Just bought a 55 gal aquarium and stand...now what?

Discussion in 'Archived Threads 2001-2004' started by Drew Bethel, Jan 19, 2003.

  1. Drew Bethel

    Drew Bethel Screenwriter

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    It's one of those kits, so all I need is about 50 pounds of gravel, decorations, and the fish. We're looking for fish that offer colour,dazzle, and entertainment...any recommendations?

    Any suggestions, web sites for beginners, etc would be appreciated.

    PS. I won't be doing salt water fish - from what I've heard theyr'e too high maintenance.
     
  2. Jay H

    Jay H Producer

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    A good beginning:
    http://faq.thekrib.com/
    Check out "your first aquarium" and get reading! Learn the nitrogen cycle, learn from the mistakes of others before you and the most important thing is don't get stressed out, be patient and enjoy! [​IMG]
    As far as fish, ONCE you are cycled and everything is happy, I am a lover of loaches, they're colorful, very entertaining and have lots of moods. I have a bunch of kuhlis and a handful of clown loachs running around my aquariums. However, do not use loaches or any bottom dwelling catfish as your starter fish. I wouldn't recommend fish at all but fishless cycling:
    http://www.aaquaria.com/aquasource/cycle2.shtml
    More good articles:
    http://www.tomgriffin.com/aquasource...articles.shtml
    Platties are generally very colorful and easy to maintain and also very easy to breed... Careful though, they may be too easy. A whole school of neons or cardinals are absolutely gorgeous but they can be very picky on water conditions...
    If you've ever seen some planted aquariums, it is simply awesome but live plants can be very very high maintenance, as much or even more than a saltwater tank but the results are spectacular.
    Don't put down saltwater as being too much maintenance, if you get a fish only saltwater tank it isn't too bad, it's the live coral and stuff that can be expensive and hard to keep.
    Jay
     
  3. Shayne Lebrun

    Shayne Lebrun Screenwriter

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    Go buy a copy of 'aquariums for dummies.' It is an EXCELLENT primer; you'll finish it with the basics down pat, and a solid idea of where to go next.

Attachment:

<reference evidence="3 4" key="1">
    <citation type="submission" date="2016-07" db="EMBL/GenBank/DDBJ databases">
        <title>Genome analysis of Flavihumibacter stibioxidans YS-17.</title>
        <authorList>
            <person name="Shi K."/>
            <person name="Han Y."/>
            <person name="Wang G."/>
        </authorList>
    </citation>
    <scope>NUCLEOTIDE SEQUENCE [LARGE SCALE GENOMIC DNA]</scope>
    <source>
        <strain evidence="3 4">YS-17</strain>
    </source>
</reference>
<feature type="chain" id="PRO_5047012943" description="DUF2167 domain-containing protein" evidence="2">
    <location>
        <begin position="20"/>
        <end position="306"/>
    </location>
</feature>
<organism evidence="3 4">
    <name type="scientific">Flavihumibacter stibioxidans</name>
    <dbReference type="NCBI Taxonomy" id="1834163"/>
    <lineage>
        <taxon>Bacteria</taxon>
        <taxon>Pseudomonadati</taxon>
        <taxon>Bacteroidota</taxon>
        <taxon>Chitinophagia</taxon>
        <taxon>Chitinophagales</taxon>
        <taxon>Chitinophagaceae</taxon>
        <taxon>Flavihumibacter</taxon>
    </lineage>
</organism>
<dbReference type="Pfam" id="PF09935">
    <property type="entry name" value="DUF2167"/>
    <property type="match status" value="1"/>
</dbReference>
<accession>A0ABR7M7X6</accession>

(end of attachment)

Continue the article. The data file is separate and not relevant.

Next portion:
4. Peter Kline

    Peter Kline Cinematographer

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    "What do I do now?"

    Get rid of the cat.
     
  5. Max Leung

    Max Leung Producer

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    I was about to suggest beer, but I read your post. Nevermind.

    You should get those Japanese fighting fish...they're quite hardy and have interesting personalities, or so I've been told. They look cool too.
     
  6. Ryan Wright

    Ryan Wright Screenwriter

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  7. dogpoundmike

    dogpoundmike Auditioning

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    aqualink.com
     
  8. Jeff Ulmer

    Jeff Ulmer Producer

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    I would second Ryan's advise, with a few revisions:

    1. While I don't support dyed fish, they aren't injected for the color, they are bathed in it. Still not good for the fish, but my two tetras have been the hardiest fish I've owned. They do lose their color over time.

    2. Pay attention to this one. Fish are extremely territorial, and have no problem killing each other for tank room. Even if they don't kill each other, elevated stress levels are a quick way to introduce disease.

    3. While I don't know about 30% every week, changing water regularly is very important. The water must be treated to remove chlorine and heavy metals, and should be the same temperature and pH as the existing water. Don't just top up the tanks from evaporation, and make sure to get a gravel vacuum to suck up the sludge that clogs up the gravel.

    4. Buy plastic plants.

    5. Introduce fish slowly. Even if the tank is cycled, it needs to adjust to the bio load. A few fish at a time is the best way to do it.